|Matthew Henry's Concise Commentary|
16:1-12 Whatever we have, the property of it is God's; we have only the use of it, according to the direction of our great Lord, and for his honour. This steward wasted his lord's goods. And we are all liable to the same charge; we have not made due improvement of what God has trusted us with. The steward cannot deny it; he must make up his accounts, and be gone. This may teach us that death will come, and deprive us of the opportunities we now have. The steward will make friends of his lord's debtors or tenants, by striking off a considerable part of their debt to his lord. The lord referred to in this parable commended not the fraud, but the policy of the steward. In that respect alone is it so noticed. Worldly men, in the choice of their object, are foolish; but in their activity, and perseverance, they are often wiser than believers. The unjust steward is not set before us as an example in cheating his master, or to justify any dishonesty, but to point out the careful ways of worldly men. It would be well if the children of light would learn wisdom from the men of the world, and would as earnestly pursue their better object. The true riches signify spiritual blessings; and if a man spends upon himself, or hoards up what God has trusted to him, as to outward things, what evidence can he have, that he is an heir of God through Christ? The riches of this world are deceitful and uncertain. Let us be convinced that those are truly rich, and very rich, who are rich in faith, and rich toward God, rich in Christ, in the promises; let us then lay up our treasure in heaven, and expect our portion from thence.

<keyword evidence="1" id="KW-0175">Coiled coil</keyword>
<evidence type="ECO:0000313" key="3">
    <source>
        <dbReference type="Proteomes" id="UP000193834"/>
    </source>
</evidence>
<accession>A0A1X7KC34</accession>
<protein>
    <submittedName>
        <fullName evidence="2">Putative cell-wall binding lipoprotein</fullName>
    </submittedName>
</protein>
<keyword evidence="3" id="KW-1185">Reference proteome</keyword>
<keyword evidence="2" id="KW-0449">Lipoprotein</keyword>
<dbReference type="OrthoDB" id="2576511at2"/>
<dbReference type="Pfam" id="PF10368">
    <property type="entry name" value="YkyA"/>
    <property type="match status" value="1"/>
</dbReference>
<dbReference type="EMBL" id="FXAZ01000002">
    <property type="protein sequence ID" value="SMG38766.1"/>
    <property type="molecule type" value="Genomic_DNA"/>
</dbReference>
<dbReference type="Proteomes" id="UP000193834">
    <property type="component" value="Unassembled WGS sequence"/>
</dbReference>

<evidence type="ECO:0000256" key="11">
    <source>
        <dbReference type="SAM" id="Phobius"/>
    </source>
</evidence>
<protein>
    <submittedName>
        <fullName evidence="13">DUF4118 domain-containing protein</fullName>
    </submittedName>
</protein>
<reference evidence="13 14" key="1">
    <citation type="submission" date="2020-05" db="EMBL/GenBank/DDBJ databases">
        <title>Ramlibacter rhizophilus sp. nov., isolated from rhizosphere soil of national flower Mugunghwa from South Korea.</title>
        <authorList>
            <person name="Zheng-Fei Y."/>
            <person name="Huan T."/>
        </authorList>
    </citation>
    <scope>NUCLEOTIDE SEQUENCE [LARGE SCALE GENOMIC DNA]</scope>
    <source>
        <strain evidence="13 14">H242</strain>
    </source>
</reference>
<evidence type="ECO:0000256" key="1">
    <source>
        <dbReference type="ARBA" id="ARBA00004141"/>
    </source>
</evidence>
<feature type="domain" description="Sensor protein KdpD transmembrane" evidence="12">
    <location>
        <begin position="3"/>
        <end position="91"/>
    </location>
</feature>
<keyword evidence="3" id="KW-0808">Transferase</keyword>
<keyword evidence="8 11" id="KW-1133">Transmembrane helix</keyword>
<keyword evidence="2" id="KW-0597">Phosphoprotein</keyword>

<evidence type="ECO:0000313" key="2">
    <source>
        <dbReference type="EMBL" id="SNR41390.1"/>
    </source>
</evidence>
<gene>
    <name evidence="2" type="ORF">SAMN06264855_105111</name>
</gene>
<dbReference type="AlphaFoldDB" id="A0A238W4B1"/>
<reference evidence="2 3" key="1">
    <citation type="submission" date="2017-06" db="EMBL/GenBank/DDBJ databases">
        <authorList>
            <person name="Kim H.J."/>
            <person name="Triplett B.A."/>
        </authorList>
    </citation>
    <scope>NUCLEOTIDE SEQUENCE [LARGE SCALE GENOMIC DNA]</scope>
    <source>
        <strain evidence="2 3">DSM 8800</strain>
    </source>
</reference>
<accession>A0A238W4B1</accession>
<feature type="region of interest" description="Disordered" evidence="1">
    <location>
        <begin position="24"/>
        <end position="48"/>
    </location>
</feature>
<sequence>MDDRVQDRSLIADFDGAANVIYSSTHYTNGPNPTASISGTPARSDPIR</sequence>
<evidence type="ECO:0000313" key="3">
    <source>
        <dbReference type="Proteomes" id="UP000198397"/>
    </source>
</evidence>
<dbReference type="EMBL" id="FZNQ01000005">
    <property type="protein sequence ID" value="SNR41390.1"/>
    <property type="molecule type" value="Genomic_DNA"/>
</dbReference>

Verse 10. - He that is faithful in that which is least is faithful also in much: and he that is unjust in the least is unjust also in much. This and the next three verses are closely connected with the parable of the unjust steward. Our Lord no doubt continued speaking, and these four verses contain a general resume of what may be called his reflections on the important piece of teaching he had just delivered. We have here the broad rule, upon which God will decide the soul's future, laid down. If the man has been faithful in his administration of the comparatively unimportant goods of earth, it is clear that he can be entrusted with the far more important things which belong to the world to come. There is, too, in these words a kind of limitation and explanation of the foregoing parable of the unjust steward. The conduct of that steward, regarded in one point of view, was held to be wise, and we, though in a very different way, were advised to imitate it; yet here we are distinctly told that it is fidelity, not unfaithfulness, which will be eventually re-warded - the just, not the unjust steward.
Gill's Exposition of the Entire Bible
He that is faithful in that which is least,.... In quantity and quality, especially the latter; in that which is of little value and worth, at least when compared with other things:
is faithful also in much: in matters of greater consequence and importance: the sense of the proverb is, that, generally speaking, a man that acts a faithful part in a small trust committed to him, does so likewise in a much larger; and being tried, and found faithful in things of less moment, he is intrusted with things of greater importance; though this is not always the case: for sometimes a man may behave with great integrity in lesser matters, on purpose that he might gain greater confidence, which, when he has obtained, he abuses in the vilest manner; but because it is usually otherwise, our Lord uses the common proverb; and of like sense is the following;
and he that is unjust in the least, is unjust also in much: that man that acts the unfaithful part in a small matter, and of little worth, generally does the same, if a greater trust is committed to him.
Jamieson-Fausset-Brown Bible Commentary
10. He, &c.—a maxim of great pregnancy and value; rising from the prudence which the steward had to the fidelity which he had not, the "harmlessness of the dove, to which the serpent" with all his "wisdom" is a total stranger. Fidelity depends not on the amount entrusted, but on the sense of responsibility. He that feels this in little will feel it in much, and conversely.
Luke 16:10 Parallel Commentaries
Luke 16:10 NIV
Luke 16:10 NLT
Luke 16:10 ESV
Luke 16:10 NASB
Luke 16:10 KJV
Bible Hub: Online Parallel Bible